His people found the composer, eden ahbez, living with his wife and child under the first "L" of the Hollywood Sign above Los Angeles. ahbez had long Jesus hair and wore white robes and ate only vegetables, fruits, and nuts; he was one of a gang calling themselves "Nature Boys." He claimed to live on three dollars per week.

He was born Alexander Aberle in 1908 in Brooklyn, New York, to a Jewish father and a Scottish-English mother, and spent his early years in the Brooklyn Hebrew Orphan Asylum of New York. He later changed his name to (lower case) eden ahbez.

Cole's recording of the ahbez song was #1 for seven weeks. It was subsequently recorded by many other famous singers.

ahbez was then sued by Herman Yablokoff, who claimed the melody came from Shvayg mayn harts. Ahbez often claimed to have "heard the tune in the mist of the California mountains" or "in the solitude of a cave." However, he paid Yablokoff $25,000.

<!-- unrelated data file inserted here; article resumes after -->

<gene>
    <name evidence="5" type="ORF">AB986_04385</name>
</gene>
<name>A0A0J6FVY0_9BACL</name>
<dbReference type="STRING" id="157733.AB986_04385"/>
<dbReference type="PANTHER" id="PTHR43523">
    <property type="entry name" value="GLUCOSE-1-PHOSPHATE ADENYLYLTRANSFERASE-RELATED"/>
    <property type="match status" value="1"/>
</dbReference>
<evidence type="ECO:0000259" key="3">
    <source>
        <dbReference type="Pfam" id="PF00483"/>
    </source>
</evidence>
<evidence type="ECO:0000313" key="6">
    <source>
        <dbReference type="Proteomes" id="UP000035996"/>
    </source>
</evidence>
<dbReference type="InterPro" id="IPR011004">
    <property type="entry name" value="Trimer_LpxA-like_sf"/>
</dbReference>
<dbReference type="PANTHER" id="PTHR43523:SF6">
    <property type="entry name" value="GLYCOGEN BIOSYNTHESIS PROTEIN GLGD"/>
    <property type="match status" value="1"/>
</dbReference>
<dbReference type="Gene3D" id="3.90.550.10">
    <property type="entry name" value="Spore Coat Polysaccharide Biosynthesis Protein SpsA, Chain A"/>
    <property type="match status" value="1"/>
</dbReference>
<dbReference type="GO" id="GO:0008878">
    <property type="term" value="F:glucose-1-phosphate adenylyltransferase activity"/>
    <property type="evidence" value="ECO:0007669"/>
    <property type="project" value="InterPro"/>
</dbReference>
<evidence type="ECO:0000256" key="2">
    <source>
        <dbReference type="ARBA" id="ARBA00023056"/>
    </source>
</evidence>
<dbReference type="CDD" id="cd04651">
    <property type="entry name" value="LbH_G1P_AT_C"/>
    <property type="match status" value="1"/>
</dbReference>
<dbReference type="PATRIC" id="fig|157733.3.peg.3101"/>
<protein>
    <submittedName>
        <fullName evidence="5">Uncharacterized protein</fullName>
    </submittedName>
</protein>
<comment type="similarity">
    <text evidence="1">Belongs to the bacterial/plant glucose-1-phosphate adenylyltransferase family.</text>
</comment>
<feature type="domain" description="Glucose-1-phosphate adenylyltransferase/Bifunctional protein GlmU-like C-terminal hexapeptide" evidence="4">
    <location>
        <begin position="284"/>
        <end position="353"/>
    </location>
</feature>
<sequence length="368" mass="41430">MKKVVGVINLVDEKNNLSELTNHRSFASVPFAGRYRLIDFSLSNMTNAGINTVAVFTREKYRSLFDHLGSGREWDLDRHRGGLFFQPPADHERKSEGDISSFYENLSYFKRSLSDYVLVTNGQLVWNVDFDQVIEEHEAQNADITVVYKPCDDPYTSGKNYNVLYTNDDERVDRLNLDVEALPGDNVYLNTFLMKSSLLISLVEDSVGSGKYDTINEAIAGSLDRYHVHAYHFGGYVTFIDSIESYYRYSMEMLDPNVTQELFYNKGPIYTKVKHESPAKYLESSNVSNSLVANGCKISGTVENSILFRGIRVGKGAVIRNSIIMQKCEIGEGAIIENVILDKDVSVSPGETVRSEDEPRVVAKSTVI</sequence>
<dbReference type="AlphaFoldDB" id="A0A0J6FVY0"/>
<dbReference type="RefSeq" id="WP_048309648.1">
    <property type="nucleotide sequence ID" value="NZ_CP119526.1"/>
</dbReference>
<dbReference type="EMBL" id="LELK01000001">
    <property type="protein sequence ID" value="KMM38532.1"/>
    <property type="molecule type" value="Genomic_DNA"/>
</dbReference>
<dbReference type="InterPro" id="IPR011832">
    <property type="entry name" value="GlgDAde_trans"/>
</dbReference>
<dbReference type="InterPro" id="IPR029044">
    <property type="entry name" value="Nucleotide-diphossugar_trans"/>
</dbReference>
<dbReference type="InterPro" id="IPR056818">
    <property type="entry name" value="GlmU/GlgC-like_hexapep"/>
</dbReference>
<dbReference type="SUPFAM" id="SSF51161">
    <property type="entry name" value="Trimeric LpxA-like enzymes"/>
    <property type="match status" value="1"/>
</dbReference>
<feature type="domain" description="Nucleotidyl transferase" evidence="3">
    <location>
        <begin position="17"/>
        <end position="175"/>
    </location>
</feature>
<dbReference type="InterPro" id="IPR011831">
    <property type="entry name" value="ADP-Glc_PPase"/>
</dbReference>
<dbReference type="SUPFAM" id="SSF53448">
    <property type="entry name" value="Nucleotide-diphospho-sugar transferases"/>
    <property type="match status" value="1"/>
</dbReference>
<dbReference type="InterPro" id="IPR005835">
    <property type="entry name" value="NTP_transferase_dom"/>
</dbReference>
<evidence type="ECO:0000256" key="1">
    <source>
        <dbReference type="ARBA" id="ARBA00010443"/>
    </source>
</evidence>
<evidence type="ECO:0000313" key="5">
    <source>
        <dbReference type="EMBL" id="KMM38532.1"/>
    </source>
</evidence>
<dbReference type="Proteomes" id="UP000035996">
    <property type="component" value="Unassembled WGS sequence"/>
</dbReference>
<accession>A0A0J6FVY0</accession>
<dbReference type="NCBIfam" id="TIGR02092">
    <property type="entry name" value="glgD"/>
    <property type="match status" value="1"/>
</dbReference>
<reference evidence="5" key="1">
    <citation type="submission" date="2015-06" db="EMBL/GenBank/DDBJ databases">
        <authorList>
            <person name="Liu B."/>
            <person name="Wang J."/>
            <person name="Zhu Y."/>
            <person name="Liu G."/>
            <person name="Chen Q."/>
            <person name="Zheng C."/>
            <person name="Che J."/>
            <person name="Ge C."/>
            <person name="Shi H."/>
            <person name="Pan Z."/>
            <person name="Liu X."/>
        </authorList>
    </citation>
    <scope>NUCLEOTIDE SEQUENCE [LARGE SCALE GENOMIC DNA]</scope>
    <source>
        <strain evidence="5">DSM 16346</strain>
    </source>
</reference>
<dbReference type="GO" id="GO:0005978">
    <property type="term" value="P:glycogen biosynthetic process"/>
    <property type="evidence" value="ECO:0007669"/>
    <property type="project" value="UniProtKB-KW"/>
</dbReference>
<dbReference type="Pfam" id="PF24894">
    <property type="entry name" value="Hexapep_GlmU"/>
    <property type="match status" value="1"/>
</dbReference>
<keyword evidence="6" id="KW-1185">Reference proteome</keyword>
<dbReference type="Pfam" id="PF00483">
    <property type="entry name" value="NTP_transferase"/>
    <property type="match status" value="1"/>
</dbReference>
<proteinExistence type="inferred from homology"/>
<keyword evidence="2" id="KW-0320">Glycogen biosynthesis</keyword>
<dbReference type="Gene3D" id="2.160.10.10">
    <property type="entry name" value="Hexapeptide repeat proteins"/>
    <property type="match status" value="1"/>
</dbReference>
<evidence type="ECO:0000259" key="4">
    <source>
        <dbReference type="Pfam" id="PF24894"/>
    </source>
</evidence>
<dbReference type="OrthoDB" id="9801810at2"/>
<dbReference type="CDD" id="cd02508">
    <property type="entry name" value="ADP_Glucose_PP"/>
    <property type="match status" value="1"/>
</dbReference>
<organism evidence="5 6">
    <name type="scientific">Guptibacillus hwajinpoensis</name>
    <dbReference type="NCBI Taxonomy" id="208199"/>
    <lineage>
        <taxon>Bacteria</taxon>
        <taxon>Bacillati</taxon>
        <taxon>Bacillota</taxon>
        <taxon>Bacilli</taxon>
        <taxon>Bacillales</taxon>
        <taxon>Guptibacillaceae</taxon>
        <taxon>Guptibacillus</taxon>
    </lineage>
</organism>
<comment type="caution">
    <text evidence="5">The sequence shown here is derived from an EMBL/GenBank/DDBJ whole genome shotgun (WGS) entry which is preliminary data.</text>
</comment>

Was the song stolen? ahbez lived in New York City in the 1930s, during or after the period when Herman Yablokoff's Yiddish show Papirosn was doing very well on Second Avenue. Yablokoff wrote about the lawsuit in a full chapter of his 1981 autobiography Der Payatz but I haven't seen the book. However, here's another opinion, from kuvo.org:
ahbez always said that the melody had come to him “as if an angel was singing it”; Yablokoff’s response was that if the angels were singing it they must have bought a copy of his song. The similarity of both to a portion of Antonin Dvorak’s 1887 “Piano Quintet No. 2”, based in part on Czechoslovakian folk music, suggests that either Dvorak’s music or Czech folk music had influenced both Yablokoff and ahbez.
Also probably in the mid-1930s Jack Rechtseit wrote a song by almost the same name and with a similar theme. I wrote about it and recorded it a while back, see Shvayg, hertsele!

Here is the recording Aviva Enoch and I made this week of Shvayg mayn harts. She played pretty much what was in the sheet music.

Here are the eden ahbez and Nat King Cole's versions:

Yiddish transliteration and English translation of Shvayg mayn harts after the jump: